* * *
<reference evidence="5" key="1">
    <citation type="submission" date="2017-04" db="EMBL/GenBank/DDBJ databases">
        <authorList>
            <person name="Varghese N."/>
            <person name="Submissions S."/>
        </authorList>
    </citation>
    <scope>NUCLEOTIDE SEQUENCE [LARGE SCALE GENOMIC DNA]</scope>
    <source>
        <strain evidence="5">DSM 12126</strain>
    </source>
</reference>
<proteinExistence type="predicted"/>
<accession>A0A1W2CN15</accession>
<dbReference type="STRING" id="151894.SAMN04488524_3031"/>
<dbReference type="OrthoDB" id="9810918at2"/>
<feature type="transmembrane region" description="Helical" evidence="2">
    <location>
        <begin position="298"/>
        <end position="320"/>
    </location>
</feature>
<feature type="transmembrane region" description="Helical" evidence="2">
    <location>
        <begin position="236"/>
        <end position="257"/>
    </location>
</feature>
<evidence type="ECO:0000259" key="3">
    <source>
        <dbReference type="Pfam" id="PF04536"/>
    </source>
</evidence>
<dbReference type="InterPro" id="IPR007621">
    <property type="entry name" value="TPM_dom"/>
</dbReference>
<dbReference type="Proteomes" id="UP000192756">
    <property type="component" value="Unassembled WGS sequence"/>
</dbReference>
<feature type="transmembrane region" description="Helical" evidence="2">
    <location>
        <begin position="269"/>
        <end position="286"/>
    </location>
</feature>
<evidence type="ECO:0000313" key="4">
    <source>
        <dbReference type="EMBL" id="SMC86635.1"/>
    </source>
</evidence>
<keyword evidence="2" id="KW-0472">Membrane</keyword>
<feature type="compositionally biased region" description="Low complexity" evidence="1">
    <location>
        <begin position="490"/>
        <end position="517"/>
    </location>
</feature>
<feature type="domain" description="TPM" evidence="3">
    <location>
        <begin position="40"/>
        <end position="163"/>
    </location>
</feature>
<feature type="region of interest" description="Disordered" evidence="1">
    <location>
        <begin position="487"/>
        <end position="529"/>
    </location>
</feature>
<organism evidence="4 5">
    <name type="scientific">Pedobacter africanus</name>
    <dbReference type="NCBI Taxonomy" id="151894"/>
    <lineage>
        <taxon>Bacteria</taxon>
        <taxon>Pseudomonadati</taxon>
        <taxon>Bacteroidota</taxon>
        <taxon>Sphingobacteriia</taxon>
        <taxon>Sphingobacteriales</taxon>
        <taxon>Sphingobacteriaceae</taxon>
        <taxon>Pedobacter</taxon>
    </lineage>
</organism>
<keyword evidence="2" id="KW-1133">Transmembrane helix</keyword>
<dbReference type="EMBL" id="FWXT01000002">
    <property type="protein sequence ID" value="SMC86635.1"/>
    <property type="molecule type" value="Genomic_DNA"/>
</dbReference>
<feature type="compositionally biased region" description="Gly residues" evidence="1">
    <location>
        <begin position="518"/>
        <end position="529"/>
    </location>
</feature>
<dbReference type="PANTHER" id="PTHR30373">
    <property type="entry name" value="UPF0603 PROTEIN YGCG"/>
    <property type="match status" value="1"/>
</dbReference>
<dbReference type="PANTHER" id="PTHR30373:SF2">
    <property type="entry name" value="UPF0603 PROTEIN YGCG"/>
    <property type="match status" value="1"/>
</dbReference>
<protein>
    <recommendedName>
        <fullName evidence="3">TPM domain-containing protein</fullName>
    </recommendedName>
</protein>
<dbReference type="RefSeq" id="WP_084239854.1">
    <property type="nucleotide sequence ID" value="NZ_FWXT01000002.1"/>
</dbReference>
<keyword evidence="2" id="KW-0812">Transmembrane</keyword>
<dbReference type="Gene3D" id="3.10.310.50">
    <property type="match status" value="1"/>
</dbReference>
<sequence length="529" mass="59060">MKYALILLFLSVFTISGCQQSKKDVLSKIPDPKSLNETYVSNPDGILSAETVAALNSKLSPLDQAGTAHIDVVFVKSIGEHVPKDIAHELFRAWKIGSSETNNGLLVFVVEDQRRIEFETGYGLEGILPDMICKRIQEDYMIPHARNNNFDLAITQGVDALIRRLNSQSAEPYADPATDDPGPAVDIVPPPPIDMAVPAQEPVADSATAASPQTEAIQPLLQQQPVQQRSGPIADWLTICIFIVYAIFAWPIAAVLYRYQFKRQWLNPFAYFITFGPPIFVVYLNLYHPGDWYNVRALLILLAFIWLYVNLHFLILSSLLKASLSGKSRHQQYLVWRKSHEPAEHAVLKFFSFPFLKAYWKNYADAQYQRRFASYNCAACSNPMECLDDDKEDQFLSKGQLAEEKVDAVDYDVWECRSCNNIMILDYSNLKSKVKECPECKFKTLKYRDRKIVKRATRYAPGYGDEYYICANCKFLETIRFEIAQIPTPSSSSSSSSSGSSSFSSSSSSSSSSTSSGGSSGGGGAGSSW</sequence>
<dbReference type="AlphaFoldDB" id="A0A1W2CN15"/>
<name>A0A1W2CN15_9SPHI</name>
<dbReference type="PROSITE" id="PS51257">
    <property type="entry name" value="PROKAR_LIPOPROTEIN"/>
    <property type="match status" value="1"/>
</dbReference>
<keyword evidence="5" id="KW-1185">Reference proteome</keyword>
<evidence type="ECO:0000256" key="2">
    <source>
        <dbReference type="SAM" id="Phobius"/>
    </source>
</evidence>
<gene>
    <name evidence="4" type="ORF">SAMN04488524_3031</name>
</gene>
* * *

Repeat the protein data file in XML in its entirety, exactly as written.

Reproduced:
<reference evidence="5" key="1">
    <citation type="submission" date="2017-04" db="EMBL/GenBank/DDBJ databases">
        <authorList>
            <person name="Varghese N."/>
            <person name="Submissions S."/>
        </authorList>
    </citation>
    <scope>NUCLEOTIDE SEQUENCE [LARGE SCALE GENOMIC DNA]</scope>
    <source>
        <strain evidence="5">DSM 12126</strain>
    </source>
</reference>
<proteinExistence type="predicted"/>
<accession>A0A1W2CN15</accession>
<dbReference type="STRING" id="151894.SAMN04488524_3031"/>
<dbReference type="OrthoDB" id="9810918at2"/>
<feature type="transmembrane region" description="Helical" evidence="2">
    <location>
        <begin position="298"/>
        <end position="320"/>
    </location>
</feature>
<feature type="transmembrane region" description="Helical" evidence="2">
    <location>
        <begin position="236"/>
        <end position="257"/>
    </location>
</feature>
<evidence type="ECO:0000259" key="3">
    <source>
        <dbReference type="Pfam" id="PF04536"/>
    </source>
</evidence>
<dbReference type="InterPro" id="IPR007621">
    <property type="entry name" value="TPM_dom"/>
</dbReference>
<dbReference type="Proteomes" id="UP000192756">
    <property type="component" value="Unassembled WGS sequence"/>
</dbReference>
<feature type="transmembrane region" description="Helical" evidence="2">
    <location>
        <begin position="269"/>
        <end position="286"/>
    </location>
</feature>
<evidence type="ECO:0000313" key="4">
    <source>
        <dbReference type="EMBL" id="SMC86635.1"/>
    </source>
</evidence>
<keyword evidence="2" id="KW-0472">Membrane</keyword>
<feature type="compositionally biased region" description="Low complexity" evidence="1">
    <location>
        <begin position="490"/>
        <end position="517"/>
    </location>
</feature>
<feature type="domain" description="TPM" evidence="3">
    <location>
        <begin position="40"/>
        <end position="163"/>
    </location>
</feature>
<feature type="region of interest" description="Disordered" evidence="1">
    <location>
        <begin position="487"/>
        <end position="529"/>
    </location>
</feature>
<organism evidence="4 5">
    <name type="scientific">Pedobacter africanus</name>
    <dbReference type="NCBI Taxonomy" id="151894"/>
    <lineage>
        <taxon>Bacteria</taxon>
        <taxon>Pseudomonadati</taxon>
        <taxon>Bacteroidota</taxon>
        <taxon>Sphingobacteriia</taxon>
        <taxon>Sphingobacteriales</taxon>
        <taxon>Sphingobacteriaceae</taxon>
        <taxon>Pedobacter</taxon>
    </lineage>
</organism>
<keyword evidence="2" id="KW-1133">Transmembrane helix</keyword>
<dbReference type="EMBL" id="FWXT01000002">
    <property type="protein sequence ID" value="SMC86635.1"/>
    <property type="molecule type" value="Genomic_DNA"/>
</dbReference>
<feature type="compositionally biased region" description="Gly residues" evidence="1">
    <location>
        <begin position="518"/>
        <end position="529"/>
    </location>
</feature>
<dbReference type="PANTHER" id="PTHR30373">
    <property type="entry name" value="UPF0603 PROTEIN YGCG"/>
    <property type="match status" value="1"/>
</dbReference>
<dbReference type="PANTHER" id="PTHR30373:SF2">
    <property type="entry name" value="UPF0603 PROTEIN YGCG"/>
    <property type="match status" value="1"/>
</dbReference>
<protein>
    <recommendedName>
        <fullName evidence="3">TPM domain-containing protein</fullName>
    </recommendedName>
</protein>
<dbReference type="RefSeq" id="WP_084239854.1">
    <property type="nucleotide sequence ID" value="NZ_FWXT01000002.1"/>
</dbReference>
<keyword evidence="2" id="KW-0812">Transmembrane</keyword>
<dbReference type="Gene3D" id="3.10.310.50">
    <property type="match status" value="1"/>
</dbReference>
<sequence length="529" mass="59060">MKYALILLFLSVFTISGCQQSKKDVLSKIPDPKSLNETYVSNPDGILSAETVAALNSKLSPLDQAGTAHIDVVFVKSIGEHVPKDIAHELFRAWKIGSSETNNGLLVFVVEDQRRIEFETGYGLEGILPDMICKRIQEDYMIPHARNNNFDLAITQGVDALIRRLNSQSAEPYADPATDDPGPAVDIVPPPPIDMAVPAQEPVADSATAASPQTEAIQPLLQQQPVQQRSGPIADWLTICIFIVYAIFAWPIAAVLYRYQFKRQWLNPFAYFITFGPPIFVVYLNLYHPGDWYNVRALLILLAFIWLYVNLHFLILSSLLKASLSGKSRHQQYLVWRKSHEPAEHAVLKFFSFPFLKAYWKNYADAQYQRRFASYNCAACSNPMECLDDDKEDQFLSKGQLAEEKVDAVDYDVWECRSCNNIMILDYSNLKSKVKECPECKFKTLKYRDRKIVKRATRYAPGYGDEYYICANCKFLETIRFEIAQIPTPSSSSSSSSSGSSSFSSSSSSSSSSTSSGGSSGGGGAGSSW</sequence>
<dbReference type="AlphaFoldDB" id="A0A1W2CN15"/>
<name>A0A1W2CN15_9SPHI</name>
<dbReference type="PROSITE" id="PS51257">
    <property type="entry name" value="PROKAR_LIPOPROTEIN"/>
    <property type="match status" value="1"/>
</dbReference>
<keyword evidence="5" id="KW-1185">Reference proteome</keyword>
<evidence type="ECO:0000256" key="2">
    <source>
        <dbReference type="SAM" id="Phobius"/>
    </source>
</evidence>
<gene>
    <name evidence="4" type="ORF">SAMN04488524_3031</name>
</gene>